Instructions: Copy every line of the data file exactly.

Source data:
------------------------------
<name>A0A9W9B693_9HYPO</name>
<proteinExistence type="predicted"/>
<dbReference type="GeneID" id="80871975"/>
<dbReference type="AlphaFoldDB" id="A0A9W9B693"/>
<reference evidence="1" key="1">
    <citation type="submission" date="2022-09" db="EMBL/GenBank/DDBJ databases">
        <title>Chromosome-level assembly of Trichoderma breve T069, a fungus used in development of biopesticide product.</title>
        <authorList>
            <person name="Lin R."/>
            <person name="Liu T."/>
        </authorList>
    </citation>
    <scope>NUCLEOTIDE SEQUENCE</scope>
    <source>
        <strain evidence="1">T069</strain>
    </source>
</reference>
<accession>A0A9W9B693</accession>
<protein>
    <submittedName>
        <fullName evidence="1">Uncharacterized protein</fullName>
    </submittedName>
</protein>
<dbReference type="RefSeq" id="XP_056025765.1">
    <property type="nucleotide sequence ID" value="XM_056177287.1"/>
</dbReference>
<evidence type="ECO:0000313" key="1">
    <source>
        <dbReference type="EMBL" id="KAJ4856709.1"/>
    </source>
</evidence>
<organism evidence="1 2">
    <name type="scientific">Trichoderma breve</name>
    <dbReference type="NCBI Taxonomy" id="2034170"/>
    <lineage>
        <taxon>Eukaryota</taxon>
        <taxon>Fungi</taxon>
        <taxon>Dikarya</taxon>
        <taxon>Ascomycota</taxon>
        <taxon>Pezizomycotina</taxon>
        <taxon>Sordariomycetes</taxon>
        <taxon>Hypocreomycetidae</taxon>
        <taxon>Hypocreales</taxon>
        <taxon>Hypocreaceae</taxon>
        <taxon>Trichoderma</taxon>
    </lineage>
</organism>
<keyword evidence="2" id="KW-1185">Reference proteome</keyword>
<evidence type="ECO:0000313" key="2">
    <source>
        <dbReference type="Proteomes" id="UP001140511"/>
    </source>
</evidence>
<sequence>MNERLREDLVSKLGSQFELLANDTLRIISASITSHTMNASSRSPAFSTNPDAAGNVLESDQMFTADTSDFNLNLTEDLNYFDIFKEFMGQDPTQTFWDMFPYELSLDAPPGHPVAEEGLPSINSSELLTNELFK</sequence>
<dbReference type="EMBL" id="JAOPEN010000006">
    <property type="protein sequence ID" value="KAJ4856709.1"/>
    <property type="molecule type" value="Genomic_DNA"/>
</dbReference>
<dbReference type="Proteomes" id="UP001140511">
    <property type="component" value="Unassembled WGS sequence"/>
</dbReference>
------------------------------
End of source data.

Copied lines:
<name>A0A9W9B693_9HYPO</name>
<proteinExistence type="predicted"/>
<dbReference type="GeneID" id="80871975"/>
<dbReference type="AlphaFoldDB" id="A0A9W9B693"/>
<reference evidence="1" key="1">
    <citation type="submission" date="2022-09" db="EMBL/GenBank/DDBJ databases">
        <title>Chromosome-level assembly of Trichoderma breve T069, a fungus used in development of biopesticide product.</title>
        <authorList>
            <person name="Lin R."/>
            <person name="Liu T."/>
        </authorList>
    </citation>
    <scope>NUCLEOTIDE SEQUENCE</scope>
    <source>
        <strain evidence="1">T069</strain>
    </source>
</reference>
<accession>A0A9W9B693</accession>
<protein>
    <submittedName>
        <fullName evidence="1">Uncharacterized protein</fullName>
    </submittedName>
</protein>
<dbReference type="RefSeq" id="XP_056025765.1">
    <property type="nucleotide sequence ID" value="XM_056177287.1"/>
</dbReference>
<evidence type="ECO:0000313" key="1">
    <source>
        <dbReference type="EMBL" id="KAJ4856709.1"/>
    </source>
</evidence>
<organism evidence="1 2">
    <name type="scientific">Trichoderma breve</name>
    <dbReference type="NCBI Taxonomy" id="2034170"/>
    <lineage>
        <taxon>Eukaryota</taxon>
        <taxon>Fungi</taxon>
        <taxon>Dikarya</taxon>
        <taxon>Ascomycota</taxon>
        <taxon>Pezizomycotina</taxon>
        <taxon>Sordariomycetes</taxon>
        <taxon>Hypocreomycetidae</taxon>
        <taxon>Hypocreales</taxon>
        <taxon>Hypocreaceae</taxon>
        <taxon>Trichoderma</taxon>
    </lineage>
</organism>
<keyword evidence="2" id="KW-1185">Reference proteome</keyword>
<evidence type="ECO:0000313" key="2">
    <source>
        <dbReference type="Proteomes" id="UP001140511"/>
    </source>
</evidence>
<sequence>MNERLREDLVSKLGSQFELLANDTLRIISASITSHTMNASSRSPAFSTNPDAAGNVLESDQMFTADTSDFNLNLTEDLNYFDIFKEFMGQDPTQTFWDMFPYELSLDAPPGHPVAEEGLPSINSSELLTNELFK</sequence>
<dbReference type="EMBL" id="JAOPEN010000006">
    <property type="protein sequence ID" value="KAJ4856709.1"/>
    <property type="molecule type" value="Genomic_DNA"/>
</dbReference>
<dbReference type="Proteomes" id="UP001140511">
    <property type="component" value="Unassembled WGS sequence"/>
</dbReference>